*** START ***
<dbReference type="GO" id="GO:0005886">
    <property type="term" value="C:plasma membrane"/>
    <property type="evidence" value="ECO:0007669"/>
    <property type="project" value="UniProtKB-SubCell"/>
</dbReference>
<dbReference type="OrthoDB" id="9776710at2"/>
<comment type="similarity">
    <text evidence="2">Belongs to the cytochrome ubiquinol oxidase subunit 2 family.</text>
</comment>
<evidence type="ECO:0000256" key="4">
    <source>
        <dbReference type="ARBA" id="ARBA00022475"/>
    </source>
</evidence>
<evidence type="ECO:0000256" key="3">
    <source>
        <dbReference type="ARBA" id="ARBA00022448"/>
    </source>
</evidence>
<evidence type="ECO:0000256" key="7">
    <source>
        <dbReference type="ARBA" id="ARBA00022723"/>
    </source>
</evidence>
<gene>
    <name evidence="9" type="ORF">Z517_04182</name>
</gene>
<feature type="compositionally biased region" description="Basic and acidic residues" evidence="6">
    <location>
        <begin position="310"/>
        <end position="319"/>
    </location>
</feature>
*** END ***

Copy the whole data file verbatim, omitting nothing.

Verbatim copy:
<dbReference type="GO" id="GO:0005886">
    <property type="term" value="C:plasma membrane"/>
    <property type="evidence" value="ECO:0007669"/>
    <property type="project" value="UniProtKB-SubCell"/>
</dbReference>
<dbReference type="OrthoDB" id="9776710at2"/>
<comment type="similarity">
    <text evidence="2">Belongs to the cytochrome ubiquinol oxidase subunit 2 family.</text>
</comment>
<evidence type="ECO:0000256" key="4">
    <source>
        <dbReference type="ARBA" id="ARBA00022475"/>
    </source>
</evidence>
<evidence type="ECO:0000256" key="3">
    <source>
        <dbReference type="ARBA" id="ARBA00022448"/>
    </source>
</evidence>
<evidence type="ECO:0000256" key="7">
    <source>
        <dbReference type="ARBA" id="ARBA00022723"/>
    </source>
</evidence>
<gene>
    <name evidence="9" type="ORF">Z517_04182</name>
</gene>
<feature type="compositionally biased region" description="Basic and acidic residues" evidence="6">
    <location>
        <begin position="310"/>
        <end position="319"/>
    </location>
</feature>